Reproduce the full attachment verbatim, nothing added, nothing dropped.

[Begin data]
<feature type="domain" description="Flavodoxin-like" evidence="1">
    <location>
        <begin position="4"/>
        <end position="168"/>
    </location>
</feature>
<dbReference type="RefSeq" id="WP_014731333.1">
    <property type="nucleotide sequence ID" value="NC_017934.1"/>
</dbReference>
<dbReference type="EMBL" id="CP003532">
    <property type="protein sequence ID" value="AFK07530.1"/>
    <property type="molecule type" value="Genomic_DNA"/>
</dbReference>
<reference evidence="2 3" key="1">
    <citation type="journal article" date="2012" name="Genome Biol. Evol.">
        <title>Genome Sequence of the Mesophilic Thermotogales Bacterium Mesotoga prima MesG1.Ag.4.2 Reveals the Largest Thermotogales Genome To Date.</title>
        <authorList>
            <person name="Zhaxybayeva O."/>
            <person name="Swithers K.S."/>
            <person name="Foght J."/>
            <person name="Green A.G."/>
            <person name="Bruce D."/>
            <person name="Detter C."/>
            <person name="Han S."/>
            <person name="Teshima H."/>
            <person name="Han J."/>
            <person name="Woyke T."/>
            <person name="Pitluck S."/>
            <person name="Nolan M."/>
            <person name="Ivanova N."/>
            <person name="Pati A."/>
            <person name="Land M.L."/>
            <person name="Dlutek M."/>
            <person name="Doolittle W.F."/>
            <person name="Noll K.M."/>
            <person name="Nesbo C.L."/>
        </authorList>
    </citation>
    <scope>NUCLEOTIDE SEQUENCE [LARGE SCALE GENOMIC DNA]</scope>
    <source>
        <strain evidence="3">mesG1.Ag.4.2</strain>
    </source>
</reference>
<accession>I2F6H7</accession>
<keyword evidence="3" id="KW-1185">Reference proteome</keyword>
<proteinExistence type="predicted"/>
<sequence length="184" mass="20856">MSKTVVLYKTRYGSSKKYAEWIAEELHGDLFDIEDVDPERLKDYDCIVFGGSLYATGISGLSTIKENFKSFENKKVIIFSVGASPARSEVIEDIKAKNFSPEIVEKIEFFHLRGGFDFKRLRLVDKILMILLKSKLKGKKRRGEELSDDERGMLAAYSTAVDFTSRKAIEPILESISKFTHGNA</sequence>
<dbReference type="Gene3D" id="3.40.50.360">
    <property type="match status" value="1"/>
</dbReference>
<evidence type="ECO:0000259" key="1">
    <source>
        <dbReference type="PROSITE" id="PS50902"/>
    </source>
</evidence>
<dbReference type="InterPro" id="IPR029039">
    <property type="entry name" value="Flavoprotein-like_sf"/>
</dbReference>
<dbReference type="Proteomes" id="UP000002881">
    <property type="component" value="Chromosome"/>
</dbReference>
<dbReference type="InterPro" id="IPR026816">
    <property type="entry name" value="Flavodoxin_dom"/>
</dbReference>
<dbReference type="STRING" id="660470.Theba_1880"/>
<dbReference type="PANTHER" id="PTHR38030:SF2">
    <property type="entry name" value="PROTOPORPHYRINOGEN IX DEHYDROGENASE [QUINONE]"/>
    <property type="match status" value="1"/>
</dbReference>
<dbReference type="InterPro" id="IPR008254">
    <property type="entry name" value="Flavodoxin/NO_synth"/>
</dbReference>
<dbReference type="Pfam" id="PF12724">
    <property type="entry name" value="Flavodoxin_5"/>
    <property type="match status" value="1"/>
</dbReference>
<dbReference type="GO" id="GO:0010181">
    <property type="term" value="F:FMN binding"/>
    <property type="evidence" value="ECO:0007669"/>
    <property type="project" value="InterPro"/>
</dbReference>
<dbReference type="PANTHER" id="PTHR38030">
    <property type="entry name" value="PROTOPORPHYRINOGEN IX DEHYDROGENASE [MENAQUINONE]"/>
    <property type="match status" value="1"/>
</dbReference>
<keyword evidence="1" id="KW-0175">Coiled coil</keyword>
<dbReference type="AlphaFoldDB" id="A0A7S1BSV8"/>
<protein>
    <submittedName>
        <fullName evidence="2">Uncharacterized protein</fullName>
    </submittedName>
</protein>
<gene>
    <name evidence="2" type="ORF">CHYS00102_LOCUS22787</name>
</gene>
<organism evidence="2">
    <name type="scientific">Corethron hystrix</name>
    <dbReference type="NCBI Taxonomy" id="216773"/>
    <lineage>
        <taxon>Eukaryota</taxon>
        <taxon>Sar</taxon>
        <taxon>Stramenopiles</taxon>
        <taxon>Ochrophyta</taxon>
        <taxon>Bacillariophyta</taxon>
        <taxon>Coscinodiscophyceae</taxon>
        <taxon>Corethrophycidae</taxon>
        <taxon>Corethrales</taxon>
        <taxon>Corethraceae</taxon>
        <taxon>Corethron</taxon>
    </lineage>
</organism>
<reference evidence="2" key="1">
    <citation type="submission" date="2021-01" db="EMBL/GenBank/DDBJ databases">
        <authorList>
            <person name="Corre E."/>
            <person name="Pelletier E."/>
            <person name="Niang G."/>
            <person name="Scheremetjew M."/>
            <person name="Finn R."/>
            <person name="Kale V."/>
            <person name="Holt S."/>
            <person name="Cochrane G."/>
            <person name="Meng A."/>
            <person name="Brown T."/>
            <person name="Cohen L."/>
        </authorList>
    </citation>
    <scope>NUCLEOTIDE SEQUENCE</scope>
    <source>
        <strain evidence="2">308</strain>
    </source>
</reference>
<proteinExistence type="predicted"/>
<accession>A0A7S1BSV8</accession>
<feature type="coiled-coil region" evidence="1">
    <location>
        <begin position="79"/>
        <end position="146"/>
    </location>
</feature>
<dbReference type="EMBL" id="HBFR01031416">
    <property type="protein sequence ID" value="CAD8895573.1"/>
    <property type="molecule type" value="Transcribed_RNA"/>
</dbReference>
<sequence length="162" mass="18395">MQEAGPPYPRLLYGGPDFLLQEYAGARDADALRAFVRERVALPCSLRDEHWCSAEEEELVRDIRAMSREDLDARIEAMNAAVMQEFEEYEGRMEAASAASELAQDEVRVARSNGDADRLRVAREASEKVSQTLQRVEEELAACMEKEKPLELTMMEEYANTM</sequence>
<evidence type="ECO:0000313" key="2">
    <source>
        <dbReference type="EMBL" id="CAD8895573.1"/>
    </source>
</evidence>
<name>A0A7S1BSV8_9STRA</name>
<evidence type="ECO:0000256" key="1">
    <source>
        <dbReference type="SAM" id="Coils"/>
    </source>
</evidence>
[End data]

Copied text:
<feature type="domain" description="Flavodoxin-like" evidence="1">
    <location>
        <begin position="4"/>
        <end position="168"/>
    </location>
</feature>
<dbReference type="RefSeq" id="WP_014731333.1">
    <property type="nucleotide sequence ID" value="NC_017934.1"/>
</dbReference>
<dbReference type="EMBL" id="CP003532">
    <property type="protein sequence ID" value="AFK07530.1"/>
    <property type="molecule type" value="Genomic_DNA"/>
</dbReference>
<reference evidence="2 3" key="1">
    <citation type="journal article" date="2012" name="Genome Biol. Evol.">
        <title>Genome Sequence of the Mesophilic Thermotogales Bacterium Mesotoga prima MesG1.Ag.4.2 Reveals the Largest Thermotogales Genome To Date.</title>
        <authorList>
            <person name="Zhaxybayeva O."/>
            <person name="Swithers K.S."/>
            <person name="Foght J."/>
            <person name="Green A.G."/>
            <person name="Bruce D."/>
            <person name="Detter C."/>
            <person name="Han S."/>
            <person name="Teshima H."/>
            <person name="Han J."/>
            <person name="Woyke T."/>
            <person name="Pitluck S."/>
            <person name="Nolan M."/>
            <person name="Ivanova N."/>
            <person name="Pati A."/>
            <person name="Land M.L."/>
            <person name="Dlutek M."/>
            <person name="Doolittle W.F."/>
            <person name="Noll K.M."/>
            <person name="Nesbo C.L."/>
        </authorList>
    </citation>
    <scope>NUCLEOTIDE SEQUENCE [LARGE SCALE GENOMIC DNA]</scope>
    <source>
        <strain evidence="3">mesG1.Ag.4.2</strain>
    </source>
</reference>
<accession>I2F6H7</accession>
<keyword evidence="3" id="KW-1185">Reference proteome</keyword>
<proteinExistence type="predicted"/>
<sequence length="184" mass="20856">MSKTVVLYKTRYGSSKKYAEWIAEELHGDLFDIEDVDPERLKDYDCIVFGGSLYATGISGLSTIKENFKSFENKKVIIFSVGASPARSEVIEDIKAKNFSPEIVEKIEFFHLRGGFDFKRLRLVDKILMILLKSKLKGKKRRGEELSDDERGMLAAYSTAVDFTSRKAIEPILESISKFTHGNA</sequence>
<dbReference type="Gene3D" id="3.40.50.360">
    <property type="match status" value="1"/>
</dbReference>
<evidence type="ECO:0000259" key="1">
    <source>
        <dbReference type="PROSITE" id="PS50902"/>
    </source>
</evidence>
<dbReference type="InterPro" id="IPR029039">
    <property type="entry name" value="Flavoprotein-like_sf"/>
</dbReference>
<dbReference type="Proteomes" id="UP000002881">
    <property type="component" value="Chromosome"/>
</dbReference>
<dbReference type="InterPro" id="IPR026816">
    <property type="entry name" value="Flavodoxin_dom"/>
</dbReference>
<dbReference type="STRING" id="660470.Theba_1880"/>
<dbReference type="PANTHER" id="PTHR38030:SF2">
    <property type="entry name" value="PROTOPORPHYRINOGEN IX DEHYDROGENASE [QUINONE]"/>
    <property type="match status" value="1"/>
</dbReference>
<dbReference type="InterPro" id="IPR008254">
    <property type="entry name" value="Flavodoxin/NO_synth"/>
</dbReference>
<dbReference type="Pfam" id="PF12724">
    <property type="entry name" value="Flavodoxin_5"/>
    <property type="match status" value="1"/>
</dbReference>
<dbReference type="GO" id="GO:0010181">
    <property type="term" value="F:FMN binding"/>
    <property type="evidence" value="ECO:0007669"/>
    <property type="project" value="InterPro"/>
</dbReference>
<dbReference type="PANTHER" id="PTHR38030">
    <property type="entry name" value="PROTOPORPHYRINOGEN IX DEHYDROGENASE [MENAQUINONE]"/>
    <property type="match status" value="1"/>
</dbReference>
<keyword evidence="1" id="KW-0175">Coiled coil</keyword>
<dbReference type="AlphaFoldDB" id="A0A7S1BSV8"/>
<protein>
    <submittedName>
        <fullName evidence="2">Uncharacterized protein</fullName>
    </submittedName>
</protein>
<gene>
    <name evidence="2" type="ORF">CHYS00102_LOCUS22787</name>
</gene>
<organism evidence="2">
    <name type="scientific">Corethron hystrix</name>
    <dbReference type="NCBI Taxonomy" id="216773"/>
    <lineage>
        <taxon>Eukaryota</taxon>
        <taxon>Sar</taxon>
        <taxon>Stramenopiles</taxon>
        <taxon>Ochrophyta</taxon>
        <taxon>Bacillariophyta</taxon>
        <taxon>Coscinodiscophyceae</taxon>
        <taxon>Corethrophycidae</taxon>
        <taxon>Corethrales</taxon>
        <taxon>Corethraceae</taxon>
        <taxon>Corethron</taxon>
    </lineage>
</organism>
<reference evidence="2" key="1">
    <citation type="submission" date="2021-01" db="EMBL/GenBank/DDBJ databases">
        <authorList>
            <person name="Corre E."/>
            <person name="Pelletier E."/>
            <person name="Niang G."/>
            <person name="Scheremetjew M."/>
            <person name="Finn R."/>
            <person name="Kale V."/>
            <person name="Holt S."/>
            <person name="Cochrane G."/>
            <person name="Meng A."/>
            <person name="Brown T."/>
            <person name="Cohen L."/>
        </authorList>
    </citation>
    <scope>NUCLEOTIDE SEQUENCE</scope>
    <source>
        <strain evidence="2">308</strain>
    </source>
</reference>
<proteinExistence type="predicted"/>
<accession>A0A7S1BSV8</accession>
<feature type="coiled-coil region" evidence="1">
    <location>
        <begin position="79"/>
        <end position="146"/>
    </location>
</feature>
<dbReference type="EMBL" id="HBFR01031416">
    <property type="protein sequence ID" value="CAD8895573.1"/>
    <property type="molecule type" value="Transcribed_RNA"/>
</dbReference>
<sequence length="162" mass="18395">MQEAGPPYPRLLYGGPDFLLQEYAGARDADALRAFVRERVALPCSLRDEHWCSAEEEELVRDIRAMSREDLDARIEAMNAAVMQEFEEYEGRMEAASAASELAQDEVRVARSNGDADRLRVAREASEKVSQTLQRVEEELAACMEKEKPLELTMMEEYANTM</sequence>
<evidence type="ECO:0000313" key="2">
    <source>
        <dbReference type="EMBL" id="CAD8895573.1"/>
    </source>
</evidence>
<name>A0A7S1BSV8_9STRA</name>
<evidence type="ECO:0000256" key="1">
    <source>
        <dbReference type="SAM" id="Coils"/>
    </source>
</evidence>